Mudslide repairs begin after lack of funds

Crews began work more than a year after earth and rubble tumbled near the U’s hospital.

Minneapolis resident Jonathan Parish and his son, Jayden, view the damaged slope above West River Parkway on Monday afternoon. The area was affected by a mudslide last June and is being repaired this month.

James Healy

Minneapolis resident Jonathan Parish and his son, Jayden, view the damaged slope above West River Parkway on Monday afternoon. The area was affected by a mudslide last June and is being repaired this month.

Youssef Rddad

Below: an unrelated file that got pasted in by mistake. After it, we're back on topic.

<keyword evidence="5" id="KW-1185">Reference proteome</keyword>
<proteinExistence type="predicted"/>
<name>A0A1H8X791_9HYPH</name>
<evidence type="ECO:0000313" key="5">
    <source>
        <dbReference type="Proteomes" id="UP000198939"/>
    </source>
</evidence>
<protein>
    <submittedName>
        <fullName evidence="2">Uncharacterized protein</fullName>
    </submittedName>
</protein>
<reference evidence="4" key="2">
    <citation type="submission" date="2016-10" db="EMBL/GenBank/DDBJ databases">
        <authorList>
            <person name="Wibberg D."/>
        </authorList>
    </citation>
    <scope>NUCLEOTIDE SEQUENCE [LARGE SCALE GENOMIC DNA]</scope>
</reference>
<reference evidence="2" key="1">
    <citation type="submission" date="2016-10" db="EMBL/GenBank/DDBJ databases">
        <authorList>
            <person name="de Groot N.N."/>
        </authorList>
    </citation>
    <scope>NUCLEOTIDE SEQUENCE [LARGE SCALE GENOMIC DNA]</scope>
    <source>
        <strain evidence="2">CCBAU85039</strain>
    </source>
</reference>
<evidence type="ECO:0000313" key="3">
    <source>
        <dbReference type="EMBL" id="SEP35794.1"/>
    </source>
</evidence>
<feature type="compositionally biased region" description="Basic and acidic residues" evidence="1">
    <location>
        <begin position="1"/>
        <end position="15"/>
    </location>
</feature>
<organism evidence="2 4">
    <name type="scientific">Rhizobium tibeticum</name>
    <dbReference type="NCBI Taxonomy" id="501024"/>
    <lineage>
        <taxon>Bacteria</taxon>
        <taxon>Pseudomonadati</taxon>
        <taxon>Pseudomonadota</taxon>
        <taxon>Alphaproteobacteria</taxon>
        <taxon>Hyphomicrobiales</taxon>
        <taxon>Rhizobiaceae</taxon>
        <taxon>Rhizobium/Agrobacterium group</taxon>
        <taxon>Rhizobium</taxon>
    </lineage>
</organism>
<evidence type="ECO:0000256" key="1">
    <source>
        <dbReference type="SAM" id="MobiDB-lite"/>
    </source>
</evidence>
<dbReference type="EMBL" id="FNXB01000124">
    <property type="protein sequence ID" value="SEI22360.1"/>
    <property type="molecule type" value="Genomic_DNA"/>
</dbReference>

Repairs to the river bluff below the University of Minnesota Medical Center are underway after a mudslide brought 4,000 cubic yards of dirt and debris onto West River Parkway last year. The parkway has been closed for more than a year following the massive landslide caused by heavy rains. Bike, foot and car traffic should resume when the repairs, which started last week, are completed on Oct. 31. Minneapolis Park and Recreation Board officials said the $6 million repairs took more than a year to begin because the board didnâÄôt have enough funding. The Federal Emergency Management Agency will cover 75 percent of the repairsâÄô costs, and the remaining 25 percent will be covered by the state, according to a Park Board project report. âÄúThey have pretty strict guidelines we have to follow,âÄù project manager and landscape architect Deborah Bartels said. âÄúTheyâÄôre very concerned that we do things right.âÄù Under state and FEMA guidelines, Bartels said, several requirements needed to be met in order to receive funding, including approval from the State Historic Preservation Office and inspection of the affected area to begin contract bids. âÄúWe want to make sure this is a long-lasting repair,âÄù Bartels said. Bartels said launching the repairs this week will be slow because workers have to receive approval for repair materials and clear a space at the top of the hill to make room to work âÄî including space for a crane, which will begin to be used in early August. The board plans to erect five walls up to 13 feet tall at the bottom and top of the slope at the suggestion of Barr Engineering, an engineering firm overseeing the design and construction of the project, said design and project management director of MPRB Cliff Swenson. Fairview Health Services spokeswoman Jennifer Amundson said the hospital is not concerned about possible disruptions from the four-month construction project. âÄúWeâÄôre pleased the work is started, and weâÄôre looking forward to it being completed,âÄù Amundson said. âÄúMost of what is in sight of the area is office, so there wouldnâÄôt be any patient rooms facing that side.âÄù The slope is partially owned by both Fairview and the Park Board. Preventing slope failure The mudslide occurred after a heavy rainfall in June. According to the Minnesota Department of Natural Resources, 11.36 inches of rain fell on the Twin Cities that month âÄî slightly short of the 141-year-old record of 11.67 inches. âÄúThese events are generally quite hard to predict,âÄù University of Minnesota earth sciences professor Chris Paola said. Hennepin CountyâÄôs Director of Emergency Management Eric Waage said the University, the county and government agencies are working on a study to address the integrity of mudslide-prone slopes. âÄúWe donâÄôt know exactly what the mechanics are of slope failures in Hennepin County. We think because of this study we will have a good handle on it shortly,âÄù Waage said. Last spring there was an increase in slope failures in Minnesota following a wet spring, Waage said.